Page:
Before we discuss the more recent developments of the Pennsylvania Railroad, it is desirable at this point to return to the period of its earlier progress, and to record the development of an interesting pioneer railway destined in due course to become part of the Pennsylvania system.
In 1831 the Camden and Amboy Railroad, the first line to be laid in the State of New Jersey, was built first between Bordentown and South Amboy and later extended from Bordentown to Camden, a total distance of sixty-two miles. The Pennsylvania took over the Camden and Amboy Railroad in 1871, and all records of early railroad construction agree that this ancient stretch of track was one of the first to be laid anywhere in the United States.
Passengers, who travel over the Pennsylvania Railroad between Bordentown, N.J., and South Amboy can see this length of old railway, laid on large granite blocks, just beside the tracks near Jamesburg Station, about twenty miles north-east of Trenton, the State capital.
It was in the late spring of 1831 that pioneers, in search of a quicker and more convenient means of transport between Philadelphia and New York than the stage coach and canal boat, laid the old track as part of the original Camden and South Amboy line. Despite the fact that it has been exposed to the elements tor a full century, this relic of the infancy of America's railway system is in a fair state ot preservation, and gives, promise of lasting another hundred years.
The pioneer Camden and South Amboy Railroad was chartered by the New Jersey State Legislature late in 1830 to operate a combined rail and water route between Philadelphia, Camden, and New York City. No iron suitable for the tracks was available in the United States, and the railroad's first president, Robert L. Stevens, sailed for England to develop with London iron workers a satisfactory rail design. Whiling away idle hours on board ship, Stevens worked out an entirely new type of rail for his line, marking a distinct departure from the type then in use in England, and on the one or two short stretches of railway already operating in the United States. He discarded the old wooden rail or stone stringer plated with scrap iron then in general use, and designed a crude but practical anticipation of the T-rail which, with slight variations in shape and modernization in size and weight, is still the standard design of railway tracks to-day. This rail was used by Robert Stevens for the first time on the old Camden and South Amboy Railroad.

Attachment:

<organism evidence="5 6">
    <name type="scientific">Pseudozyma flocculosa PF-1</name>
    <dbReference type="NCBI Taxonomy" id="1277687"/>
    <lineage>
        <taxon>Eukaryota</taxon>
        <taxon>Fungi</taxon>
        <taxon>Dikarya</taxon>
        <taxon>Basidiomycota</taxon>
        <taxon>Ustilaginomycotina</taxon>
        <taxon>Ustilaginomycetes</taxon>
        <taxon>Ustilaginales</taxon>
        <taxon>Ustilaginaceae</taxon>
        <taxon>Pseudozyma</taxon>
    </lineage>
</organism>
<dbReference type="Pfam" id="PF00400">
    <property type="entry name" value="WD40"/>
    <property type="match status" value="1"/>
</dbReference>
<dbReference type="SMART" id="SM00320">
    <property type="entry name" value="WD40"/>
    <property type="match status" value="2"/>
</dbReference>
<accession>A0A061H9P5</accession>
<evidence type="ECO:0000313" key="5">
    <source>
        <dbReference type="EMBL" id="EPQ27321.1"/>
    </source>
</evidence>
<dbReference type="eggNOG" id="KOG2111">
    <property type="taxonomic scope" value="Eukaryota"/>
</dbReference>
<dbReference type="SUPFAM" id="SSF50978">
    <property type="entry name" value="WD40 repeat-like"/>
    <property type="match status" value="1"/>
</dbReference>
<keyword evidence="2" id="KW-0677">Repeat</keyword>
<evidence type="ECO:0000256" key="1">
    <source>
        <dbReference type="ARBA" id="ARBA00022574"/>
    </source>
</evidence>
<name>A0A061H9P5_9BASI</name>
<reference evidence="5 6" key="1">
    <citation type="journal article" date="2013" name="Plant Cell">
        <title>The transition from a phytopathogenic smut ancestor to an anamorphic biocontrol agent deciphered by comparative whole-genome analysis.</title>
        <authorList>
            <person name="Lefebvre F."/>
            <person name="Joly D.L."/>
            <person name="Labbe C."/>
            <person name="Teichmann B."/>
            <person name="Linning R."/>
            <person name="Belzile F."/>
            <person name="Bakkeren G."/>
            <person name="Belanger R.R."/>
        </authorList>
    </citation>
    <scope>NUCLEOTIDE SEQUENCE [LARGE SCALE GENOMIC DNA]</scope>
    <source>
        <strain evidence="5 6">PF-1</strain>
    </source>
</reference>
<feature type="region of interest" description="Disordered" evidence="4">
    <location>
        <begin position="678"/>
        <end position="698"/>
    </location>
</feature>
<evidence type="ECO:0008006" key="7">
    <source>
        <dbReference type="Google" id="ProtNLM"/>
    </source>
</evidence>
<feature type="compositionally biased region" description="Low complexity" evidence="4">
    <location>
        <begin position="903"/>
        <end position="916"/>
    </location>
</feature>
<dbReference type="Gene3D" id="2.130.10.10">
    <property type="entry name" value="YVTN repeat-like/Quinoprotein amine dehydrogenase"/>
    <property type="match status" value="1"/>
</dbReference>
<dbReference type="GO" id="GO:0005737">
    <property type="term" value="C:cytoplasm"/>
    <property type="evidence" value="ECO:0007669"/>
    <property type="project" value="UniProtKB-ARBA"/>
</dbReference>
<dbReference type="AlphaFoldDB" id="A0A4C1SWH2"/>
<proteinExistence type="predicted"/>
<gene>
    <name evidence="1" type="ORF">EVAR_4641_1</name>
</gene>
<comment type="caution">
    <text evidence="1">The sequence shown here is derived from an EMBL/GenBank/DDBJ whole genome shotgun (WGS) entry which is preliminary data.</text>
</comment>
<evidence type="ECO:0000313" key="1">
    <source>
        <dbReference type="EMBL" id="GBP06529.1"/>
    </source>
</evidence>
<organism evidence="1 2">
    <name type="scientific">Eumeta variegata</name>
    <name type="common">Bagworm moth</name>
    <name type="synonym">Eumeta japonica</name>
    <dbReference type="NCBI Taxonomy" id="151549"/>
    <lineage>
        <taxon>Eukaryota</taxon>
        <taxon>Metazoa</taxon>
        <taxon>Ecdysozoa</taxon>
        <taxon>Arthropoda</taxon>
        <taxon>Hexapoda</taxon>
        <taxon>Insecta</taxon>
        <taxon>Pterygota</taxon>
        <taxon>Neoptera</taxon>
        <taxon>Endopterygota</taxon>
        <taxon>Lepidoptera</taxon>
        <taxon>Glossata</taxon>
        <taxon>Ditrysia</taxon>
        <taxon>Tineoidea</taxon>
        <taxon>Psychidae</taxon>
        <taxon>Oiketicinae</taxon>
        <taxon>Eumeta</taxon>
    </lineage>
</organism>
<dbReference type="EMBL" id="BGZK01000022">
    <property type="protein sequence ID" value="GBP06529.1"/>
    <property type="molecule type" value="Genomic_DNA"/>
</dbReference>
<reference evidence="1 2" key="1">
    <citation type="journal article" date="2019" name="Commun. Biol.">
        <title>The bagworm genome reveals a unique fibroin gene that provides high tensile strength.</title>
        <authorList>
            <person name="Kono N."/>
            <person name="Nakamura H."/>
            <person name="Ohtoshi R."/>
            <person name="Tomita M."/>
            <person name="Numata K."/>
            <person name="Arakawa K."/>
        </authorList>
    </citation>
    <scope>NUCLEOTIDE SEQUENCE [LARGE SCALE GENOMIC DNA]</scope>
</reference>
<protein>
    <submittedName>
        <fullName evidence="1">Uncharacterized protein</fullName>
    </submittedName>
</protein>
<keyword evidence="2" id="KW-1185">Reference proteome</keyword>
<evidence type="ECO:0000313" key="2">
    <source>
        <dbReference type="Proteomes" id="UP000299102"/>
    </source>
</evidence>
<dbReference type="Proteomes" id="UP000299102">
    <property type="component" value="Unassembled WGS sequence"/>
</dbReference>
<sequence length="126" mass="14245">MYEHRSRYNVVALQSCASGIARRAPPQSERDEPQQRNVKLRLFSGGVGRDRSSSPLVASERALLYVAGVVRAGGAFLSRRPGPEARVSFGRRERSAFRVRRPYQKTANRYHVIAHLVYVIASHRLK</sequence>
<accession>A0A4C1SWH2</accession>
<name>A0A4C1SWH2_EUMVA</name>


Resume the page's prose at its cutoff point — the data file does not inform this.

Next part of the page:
The first lengths of rail for the pioneer line were received by ship from England early in 1831, and the first piece of track, five-sixths of a mile long, was laid during the summer of that year from Bordentown northwards, in the direction of Hightstown. Later, the line was extended to Hightstown and thence to South Amboy, reaching completion late in 1832.
Part of this original iron track, designed by Robert Stevens, may be seen to-day at Jamesburg. The track was laid on great stone blocks two feet square bought from the prison authorities at Sing Sing, New York. The rail was attached to the stones by a newly devised hook-headed spike, the forerunner of the spike now in general use. The rail weighed 40 lb. to the yard as compared with 132 and 152 lb. rail weights on the Pennsylvania Railroad to-day, and was rolled in lengths of 16 feet. The ends of the rails rested on wrought iron plates and were connected by iron tongues five inches long, which were riveted to the rail ends, completing the joint.
Although the first cars were pulled by horses, this pioneer line was one of the first in the country to use a steam locomotive. The engine "John Bull," built in England, carried the first passengers by steam in the State of New Jersey over the Camden and Amboy, a short distance out of Bordentown, on November 12, 1831. A large party braved the uncertainties of the new means of transport, including many members of the New Jersey Legislature, prominent business men, and others. During the first few years of its operation passengers over this route were carried in steamboats between Philadelphia and Bordentown, and between South Amboy and New York. With the completion of the line early in 1834, however, the through rail route across New Jersey was opened.